Electronic money - what it is

Electronic money is an electronically stored monetary value that can be used to make payment transactions, i.e. to deposit, transfer or withdraw funds.

The monetary value must correspond to the amount of banknotes and coins or book-entry currency that is delivered by the acquirer of that currency (the customer with electronic money) to the issuer of the electronic money in order to carry out the payment transactions.

A prepaid card is an example of electronic money, but there are electronic money accounts that do not have associated cards.


Use of electronic money

Electronic money must be used in accordance with the terms and conditions previously agreed with the issuer of the electronic money.

The conditions must be transmitted by the issuer prior to the conclusion of the contract with the customer.

The contract must include, in particular, information on the conditions for repayment of the money, including any fees associated with the repayment.

The electronic money issuer cannot pay interest to the customer or assign other benefits related to the period of time during which it holds the electronic money.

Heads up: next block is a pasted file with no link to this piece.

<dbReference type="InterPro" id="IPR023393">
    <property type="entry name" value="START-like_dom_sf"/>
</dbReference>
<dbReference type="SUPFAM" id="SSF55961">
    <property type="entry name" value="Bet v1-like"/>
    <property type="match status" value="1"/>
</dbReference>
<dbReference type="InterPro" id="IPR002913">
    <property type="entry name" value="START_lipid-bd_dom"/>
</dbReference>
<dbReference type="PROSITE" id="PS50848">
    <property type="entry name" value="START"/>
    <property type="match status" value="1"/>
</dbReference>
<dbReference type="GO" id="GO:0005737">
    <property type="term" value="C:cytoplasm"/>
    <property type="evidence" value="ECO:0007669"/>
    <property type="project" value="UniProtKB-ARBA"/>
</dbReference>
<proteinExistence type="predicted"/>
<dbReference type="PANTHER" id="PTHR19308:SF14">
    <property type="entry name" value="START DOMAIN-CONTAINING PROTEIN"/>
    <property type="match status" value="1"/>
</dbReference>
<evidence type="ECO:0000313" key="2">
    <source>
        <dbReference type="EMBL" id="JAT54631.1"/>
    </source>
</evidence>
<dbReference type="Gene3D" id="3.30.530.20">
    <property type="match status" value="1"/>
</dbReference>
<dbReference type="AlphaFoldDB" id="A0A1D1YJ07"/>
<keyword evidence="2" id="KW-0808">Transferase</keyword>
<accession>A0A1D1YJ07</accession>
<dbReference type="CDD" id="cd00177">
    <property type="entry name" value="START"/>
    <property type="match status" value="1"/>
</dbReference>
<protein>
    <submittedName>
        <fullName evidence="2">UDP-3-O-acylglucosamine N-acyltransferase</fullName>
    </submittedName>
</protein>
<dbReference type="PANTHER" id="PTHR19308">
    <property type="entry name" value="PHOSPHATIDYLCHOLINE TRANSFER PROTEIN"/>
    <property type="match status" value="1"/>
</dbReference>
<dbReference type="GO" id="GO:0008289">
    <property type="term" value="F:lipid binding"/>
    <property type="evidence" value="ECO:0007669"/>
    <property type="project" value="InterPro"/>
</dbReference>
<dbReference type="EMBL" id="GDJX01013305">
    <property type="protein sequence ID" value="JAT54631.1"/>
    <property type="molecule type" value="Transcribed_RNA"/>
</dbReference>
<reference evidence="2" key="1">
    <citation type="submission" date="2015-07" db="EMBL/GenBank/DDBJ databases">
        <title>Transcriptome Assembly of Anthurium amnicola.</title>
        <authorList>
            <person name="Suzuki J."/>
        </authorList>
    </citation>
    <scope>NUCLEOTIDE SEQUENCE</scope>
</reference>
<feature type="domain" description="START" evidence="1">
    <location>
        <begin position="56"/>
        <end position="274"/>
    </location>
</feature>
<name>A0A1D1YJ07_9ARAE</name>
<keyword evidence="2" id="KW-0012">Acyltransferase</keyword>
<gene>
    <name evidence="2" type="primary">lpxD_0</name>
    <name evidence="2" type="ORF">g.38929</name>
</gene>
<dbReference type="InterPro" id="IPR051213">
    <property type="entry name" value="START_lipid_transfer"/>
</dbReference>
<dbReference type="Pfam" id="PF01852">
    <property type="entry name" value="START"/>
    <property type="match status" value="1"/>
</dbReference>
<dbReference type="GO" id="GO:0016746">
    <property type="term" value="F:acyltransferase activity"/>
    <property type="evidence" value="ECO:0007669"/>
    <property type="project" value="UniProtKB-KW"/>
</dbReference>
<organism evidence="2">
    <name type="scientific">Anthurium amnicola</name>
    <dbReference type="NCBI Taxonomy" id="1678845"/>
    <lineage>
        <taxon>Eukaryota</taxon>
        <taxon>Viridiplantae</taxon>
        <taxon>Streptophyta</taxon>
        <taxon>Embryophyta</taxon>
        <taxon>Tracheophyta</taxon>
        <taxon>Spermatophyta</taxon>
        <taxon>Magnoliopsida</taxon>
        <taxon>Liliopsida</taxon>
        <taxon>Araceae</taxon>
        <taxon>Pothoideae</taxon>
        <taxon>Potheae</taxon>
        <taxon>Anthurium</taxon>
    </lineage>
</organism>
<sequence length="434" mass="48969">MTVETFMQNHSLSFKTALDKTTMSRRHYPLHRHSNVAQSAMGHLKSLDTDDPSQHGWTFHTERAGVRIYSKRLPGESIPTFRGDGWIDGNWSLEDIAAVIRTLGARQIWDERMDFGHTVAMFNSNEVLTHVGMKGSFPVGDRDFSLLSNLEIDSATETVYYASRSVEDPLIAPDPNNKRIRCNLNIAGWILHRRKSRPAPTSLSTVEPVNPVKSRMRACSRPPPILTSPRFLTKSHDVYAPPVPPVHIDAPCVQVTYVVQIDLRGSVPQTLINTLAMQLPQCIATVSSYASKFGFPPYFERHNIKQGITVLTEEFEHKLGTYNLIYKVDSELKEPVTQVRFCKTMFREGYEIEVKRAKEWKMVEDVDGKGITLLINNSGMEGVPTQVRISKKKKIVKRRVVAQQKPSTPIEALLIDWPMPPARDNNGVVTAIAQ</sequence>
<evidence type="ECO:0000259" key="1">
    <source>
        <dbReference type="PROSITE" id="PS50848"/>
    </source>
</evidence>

Since electronic money enables payment transactions (for example, transfers) to be carried out, the rules governing the provision of the payment services concerned apply to such transactions.

Low-value electronic money:

  • Only allows individual payment transactions of not more than 30 euros to be executed; or

  • Allows the execution of payment transactions that have an expense limit of 150 euros; or

  • Does not allow the storage of more than 150 euros.


Amendments to electronic money contracts:

  • Issuers must propose changes up to two months before the date on which they are to be applied. In the case of a low-value electronic money, a different term may be agreed.

  • Electronic money issuers can only terminate the contract if this is contractually foreseen and if they comply with a pre-notice of at least two months.

Reimbursement of electronic money

Customers may request the issuer to reimburse the electronic money at any time at its nominal value.

Electronic money issuers may charge a fee for the reimbursement, if provided for in the contract, and in one of the following cases:

  • Where the request for reimbursement is made before the term established for the contract;

  • Where the contract establishes a term and the customer terminates the contract before that date;

  • Where the request for reimbursement is made more than one year after the end of the contract.

The reimbursement fee must be proportionate to the costs actually borne by the issuer.

Without prejudice to certain exceptions applicable to low-value electronic money, electronic money issuers must reimburse customers when unauthorised transactions are carried out.